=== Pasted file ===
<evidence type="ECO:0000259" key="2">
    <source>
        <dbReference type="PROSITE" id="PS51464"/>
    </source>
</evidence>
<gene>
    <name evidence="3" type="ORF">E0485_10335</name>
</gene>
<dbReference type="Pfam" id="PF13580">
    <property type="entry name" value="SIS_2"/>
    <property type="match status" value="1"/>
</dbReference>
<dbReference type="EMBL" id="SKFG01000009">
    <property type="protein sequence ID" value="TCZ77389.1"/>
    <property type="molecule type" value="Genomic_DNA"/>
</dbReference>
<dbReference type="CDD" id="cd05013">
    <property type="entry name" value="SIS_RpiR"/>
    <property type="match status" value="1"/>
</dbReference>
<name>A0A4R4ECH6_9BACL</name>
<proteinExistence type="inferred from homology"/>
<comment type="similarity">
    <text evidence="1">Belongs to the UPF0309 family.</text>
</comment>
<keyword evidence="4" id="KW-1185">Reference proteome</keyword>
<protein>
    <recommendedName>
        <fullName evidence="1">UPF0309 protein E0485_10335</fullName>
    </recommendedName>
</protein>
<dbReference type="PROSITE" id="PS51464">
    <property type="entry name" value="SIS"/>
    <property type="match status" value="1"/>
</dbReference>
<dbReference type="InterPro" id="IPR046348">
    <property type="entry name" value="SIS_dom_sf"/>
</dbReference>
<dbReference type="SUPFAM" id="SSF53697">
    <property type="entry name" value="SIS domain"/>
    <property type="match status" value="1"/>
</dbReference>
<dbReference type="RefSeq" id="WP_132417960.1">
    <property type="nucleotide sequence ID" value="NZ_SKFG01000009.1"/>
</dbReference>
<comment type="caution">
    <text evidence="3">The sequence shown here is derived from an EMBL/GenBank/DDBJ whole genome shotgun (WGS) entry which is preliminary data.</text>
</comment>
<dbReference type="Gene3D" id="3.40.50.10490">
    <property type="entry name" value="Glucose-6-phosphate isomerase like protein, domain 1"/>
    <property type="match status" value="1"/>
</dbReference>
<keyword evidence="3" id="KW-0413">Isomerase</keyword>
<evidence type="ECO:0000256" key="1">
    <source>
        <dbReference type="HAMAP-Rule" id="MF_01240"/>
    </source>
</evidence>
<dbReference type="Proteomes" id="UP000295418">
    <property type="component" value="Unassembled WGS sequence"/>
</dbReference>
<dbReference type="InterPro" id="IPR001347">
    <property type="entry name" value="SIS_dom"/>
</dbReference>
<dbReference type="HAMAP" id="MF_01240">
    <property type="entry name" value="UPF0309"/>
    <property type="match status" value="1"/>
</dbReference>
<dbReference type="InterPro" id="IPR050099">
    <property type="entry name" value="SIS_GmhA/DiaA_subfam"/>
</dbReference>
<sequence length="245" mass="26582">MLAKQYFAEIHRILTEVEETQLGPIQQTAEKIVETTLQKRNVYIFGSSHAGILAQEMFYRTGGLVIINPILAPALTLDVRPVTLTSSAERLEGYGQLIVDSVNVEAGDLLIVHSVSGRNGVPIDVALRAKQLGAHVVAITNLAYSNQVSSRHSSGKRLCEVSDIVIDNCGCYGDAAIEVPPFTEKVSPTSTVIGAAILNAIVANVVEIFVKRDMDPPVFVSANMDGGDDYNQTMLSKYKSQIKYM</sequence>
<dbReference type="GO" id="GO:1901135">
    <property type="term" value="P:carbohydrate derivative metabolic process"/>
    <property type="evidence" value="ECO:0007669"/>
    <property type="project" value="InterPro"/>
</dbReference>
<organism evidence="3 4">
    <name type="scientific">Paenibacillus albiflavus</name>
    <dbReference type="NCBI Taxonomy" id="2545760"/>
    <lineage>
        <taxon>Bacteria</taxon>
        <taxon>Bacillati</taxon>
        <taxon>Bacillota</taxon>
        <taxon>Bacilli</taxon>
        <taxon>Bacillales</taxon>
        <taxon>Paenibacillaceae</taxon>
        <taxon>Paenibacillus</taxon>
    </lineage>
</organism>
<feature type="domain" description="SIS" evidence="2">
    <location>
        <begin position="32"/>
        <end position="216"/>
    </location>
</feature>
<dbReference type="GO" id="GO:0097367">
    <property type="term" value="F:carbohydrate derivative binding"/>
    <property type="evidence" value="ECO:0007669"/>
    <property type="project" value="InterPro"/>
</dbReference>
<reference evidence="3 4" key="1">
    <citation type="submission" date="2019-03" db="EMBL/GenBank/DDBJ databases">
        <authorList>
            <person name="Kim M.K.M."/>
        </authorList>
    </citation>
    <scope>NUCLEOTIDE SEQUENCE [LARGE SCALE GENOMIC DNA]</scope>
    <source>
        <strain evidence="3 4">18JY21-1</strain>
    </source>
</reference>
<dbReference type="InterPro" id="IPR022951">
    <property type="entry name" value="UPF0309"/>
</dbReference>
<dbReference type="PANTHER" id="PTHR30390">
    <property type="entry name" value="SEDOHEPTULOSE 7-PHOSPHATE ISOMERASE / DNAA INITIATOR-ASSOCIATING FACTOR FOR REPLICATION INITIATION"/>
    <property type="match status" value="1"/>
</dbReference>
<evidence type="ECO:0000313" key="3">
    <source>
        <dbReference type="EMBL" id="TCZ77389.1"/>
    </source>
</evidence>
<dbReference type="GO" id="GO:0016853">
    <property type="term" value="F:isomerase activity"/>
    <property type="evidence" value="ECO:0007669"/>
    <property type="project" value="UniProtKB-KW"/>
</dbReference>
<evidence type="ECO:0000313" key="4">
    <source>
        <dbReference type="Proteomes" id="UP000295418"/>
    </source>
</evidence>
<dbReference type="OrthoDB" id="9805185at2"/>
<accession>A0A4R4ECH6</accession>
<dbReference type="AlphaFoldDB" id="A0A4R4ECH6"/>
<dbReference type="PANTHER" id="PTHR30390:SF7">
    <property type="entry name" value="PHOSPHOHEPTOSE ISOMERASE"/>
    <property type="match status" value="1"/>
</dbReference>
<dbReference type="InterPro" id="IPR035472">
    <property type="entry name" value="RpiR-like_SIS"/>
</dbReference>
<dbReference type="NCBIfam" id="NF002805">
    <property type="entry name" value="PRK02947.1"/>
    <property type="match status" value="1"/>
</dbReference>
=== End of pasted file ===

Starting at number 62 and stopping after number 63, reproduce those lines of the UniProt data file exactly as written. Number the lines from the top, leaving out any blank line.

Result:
<dbReference type="InterPro" id="IPR001347">
    <property type="entry name" value="SIS_dom"/>